Yes, Gary is my neighbor, and we both have Myeloma. Get that! He was diagnosed about 6 months after me, and had his SCT about 6 months after me, both of us in 2010. Gary's about 12 years older than me. I am IgA. He's IgG, Light Chain type myeloma. We have the same medical team, similar treatments, and we are both 8 year survivors. And Neighbors. Isn't that crazy! We attend our regional Myeloma support group together also. And when metal mouth from meds and steroids have calmed down, and we don't have GI issues, or we're not too fatigued or sick, we even go out to eat together! Neighbors and Myeloma buddies! What a lovely combination!

Sweetest couple ever!

Today, I'm headed to the Dentist, as so ironically, I had pre-planned dental work scheduled PRIOR to knowing about my Lytic Lesion Holes. Crazy timing, yes. I have a cracked tooth, that I suspect was a result of me tripping and falling into one of our horse poopy containers, and slamming my FACE onto the rim of the trash container, before going head first in!!! Remember that crazy, ridiculous story! I'll find it, and link it here for your entertainment again.... So the plan is to drill down the tooth, clear out any decay, and cap it off. My Dr has me pre-medicating with Clindamycin, to prevent a bacterial infection. Previously, I was reluctant to do what I thought was "unnecessary" antibiotics, but after being so sick so often, I'm on board now :)) Down the hatch 2 pills went, no problem.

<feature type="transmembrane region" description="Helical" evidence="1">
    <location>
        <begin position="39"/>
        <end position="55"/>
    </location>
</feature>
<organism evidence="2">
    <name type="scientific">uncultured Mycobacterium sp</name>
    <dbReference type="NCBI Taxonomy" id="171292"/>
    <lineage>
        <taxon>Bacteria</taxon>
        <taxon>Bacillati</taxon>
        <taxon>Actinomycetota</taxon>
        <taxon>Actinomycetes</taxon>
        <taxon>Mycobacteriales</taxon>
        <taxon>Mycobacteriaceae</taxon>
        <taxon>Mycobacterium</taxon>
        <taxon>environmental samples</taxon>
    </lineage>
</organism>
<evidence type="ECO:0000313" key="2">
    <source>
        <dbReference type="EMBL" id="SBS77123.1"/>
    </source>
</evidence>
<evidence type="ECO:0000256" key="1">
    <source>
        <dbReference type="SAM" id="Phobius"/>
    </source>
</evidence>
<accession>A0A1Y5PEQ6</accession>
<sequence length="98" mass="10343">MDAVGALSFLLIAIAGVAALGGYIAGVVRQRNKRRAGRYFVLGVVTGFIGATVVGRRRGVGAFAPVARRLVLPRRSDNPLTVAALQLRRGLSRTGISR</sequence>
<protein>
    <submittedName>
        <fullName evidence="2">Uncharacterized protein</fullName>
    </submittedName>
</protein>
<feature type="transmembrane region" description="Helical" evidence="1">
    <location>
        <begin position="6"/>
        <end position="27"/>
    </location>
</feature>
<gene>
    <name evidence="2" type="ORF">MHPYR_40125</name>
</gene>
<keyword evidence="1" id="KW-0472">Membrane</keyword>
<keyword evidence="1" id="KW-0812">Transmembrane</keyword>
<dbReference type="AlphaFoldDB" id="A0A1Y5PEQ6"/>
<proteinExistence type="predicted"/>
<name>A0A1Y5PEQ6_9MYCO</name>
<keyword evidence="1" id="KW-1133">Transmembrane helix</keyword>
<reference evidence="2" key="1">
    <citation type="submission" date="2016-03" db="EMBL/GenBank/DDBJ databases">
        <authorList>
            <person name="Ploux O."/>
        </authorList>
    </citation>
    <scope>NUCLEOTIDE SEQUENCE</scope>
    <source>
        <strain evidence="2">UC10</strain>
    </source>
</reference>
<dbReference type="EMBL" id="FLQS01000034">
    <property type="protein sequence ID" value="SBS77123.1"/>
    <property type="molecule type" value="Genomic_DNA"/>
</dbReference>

And YES....., I have decided to do the Zometa treatments to strengthen my bones, and hopefully fill the Holes, and prevent new ones. Ha! I don't know if Zometa is that magical... I'll begin probably in late June, after my dental work today and again in a few weeks. I will for sure only agree to it every 3 or 4 months, and will make sure to do a very sloooooooow infusion, and hydrate a lot. Thank you everyone, and fellow myeloma warrior Ellen, for your kind and informative comments!!

And that's where it's at today May 18, 2018. My mind is still reeling from all the news, and my eyes want to see these stikin Holes on the scan pictures... Still processing the word "INNUMERABLE"...  that's sure a wake up call... "Innumerable lytic lesions throughout the axial and appendicular skeleton..." Holes. Innumerable Holes, has taken over my silent mental vocabulary.

We had a low key, but very fun Mother's Day. I feel loved every day, and Myeloma can't steal that from me. Hope all the mom's reading this, had a lovely day too.

The Fab 5! 
They are my life!

Our roses are incredible this year!
So much beauty, heals my soul

And the beautiful sweet scents are just amazing!

"Innumerable" roses :))

City of Hope
Thank you for my very successful July 2010 Stem Cell Transplant

So now... it's all about obsessing on When, How, Where my Holey bones will crack, fracture, break.. Where's T9 anyway? Will I break my Clavicle turning in bed one night? Where is my right Scapular Spine lesion? Will I cough wrong, move wrong and break ribs # 3 and 8? Where's my left Sacral Lunency? Will my left Femoral Plateau crack and break, or plunge off a cliff? Or my Proximal Tibia? Or my Hypermetabolic lesions do something hyper. Or the Osseous lesions, do whatever they do? And of course, what would all this be without my lesion in my Skull... my oh so ironic Hole in my Head!! My brains will seep out...